Ruby is a nice little language, but I think it wouldn’t have exploded in popularity like it did without Rails. Nowadays, Ruby still seems to be the first choice of early-stage startups. A big part of that is how easy ActiveRecord makes database access.

Adrian was doing some code reviews, when he came across this line:

  generate_ident_value(ident, value.to_s + rand(10).to_s)

“Um… what’s this doing?”

Well, they needed to generate unique identifiers based on a user’s name, so joebob becomes joebob1, and the next joebob becomes joebob2 and so on. “We were having a problem with duplicates- if a user was deleted, we were accidentally re-using their ID, so I added the call to rand to fix that.”

Adrian took a look at the surrounding method’s previous version.

 def generate_ident_value(ident, value = 1)
    if query.find_by(ident: ident + value.to_s)
      generate_ident_value(ident, value + 1) # this is the line which changed
      ident + value.to_s

Yes- this method attempts to see if joebob1 already exists in the database, and if it does, tries again with joebob2, with a nice recursive call. Changing value + 1 to value.to_s + rand(10).to_s meant, instead of trying joebob2, theyd instead tryjoebob15, thenjoebob159, thenjoebob1597`, for example.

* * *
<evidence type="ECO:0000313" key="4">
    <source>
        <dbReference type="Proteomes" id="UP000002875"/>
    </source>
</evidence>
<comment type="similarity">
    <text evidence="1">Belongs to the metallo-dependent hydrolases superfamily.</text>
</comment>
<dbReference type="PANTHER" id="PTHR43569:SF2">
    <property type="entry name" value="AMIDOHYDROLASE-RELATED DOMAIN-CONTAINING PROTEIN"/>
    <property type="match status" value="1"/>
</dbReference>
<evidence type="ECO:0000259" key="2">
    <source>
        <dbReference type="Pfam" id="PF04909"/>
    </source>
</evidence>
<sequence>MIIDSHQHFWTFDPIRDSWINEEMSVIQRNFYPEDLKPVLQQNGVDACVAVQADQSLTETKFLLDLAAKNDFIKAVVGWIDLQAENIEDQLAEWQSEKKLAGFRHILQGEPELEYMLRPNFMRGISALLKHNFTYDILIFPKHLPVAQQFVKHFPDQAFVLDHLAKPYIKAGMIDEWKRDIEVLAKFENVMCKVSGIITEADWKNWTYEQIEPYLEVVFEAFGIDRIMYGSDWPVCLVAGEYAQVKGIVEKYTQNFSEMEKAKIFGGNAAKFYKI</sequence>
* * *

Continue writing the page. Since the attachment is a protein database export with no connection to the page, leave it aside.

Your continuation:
Adrian pointed out this was an insane solution. “You’re right, we should just keep every generated ident in a database table.”

“That’s not…”

“And when we combine it with the random ident I added, it’ll be super unique, and we won’t have to worry about deletions!”

“No, that’s…”

That’s exactly what ended up happening, despite Adrian’s protests. Because of the random approach of tacking characters on the end, the field size had to increase to 20 characters, then 30. Adrian expects it to go up to 40 before year’s end. He’s not planning to be around to see that though- he’s already made plans to move onto another position.

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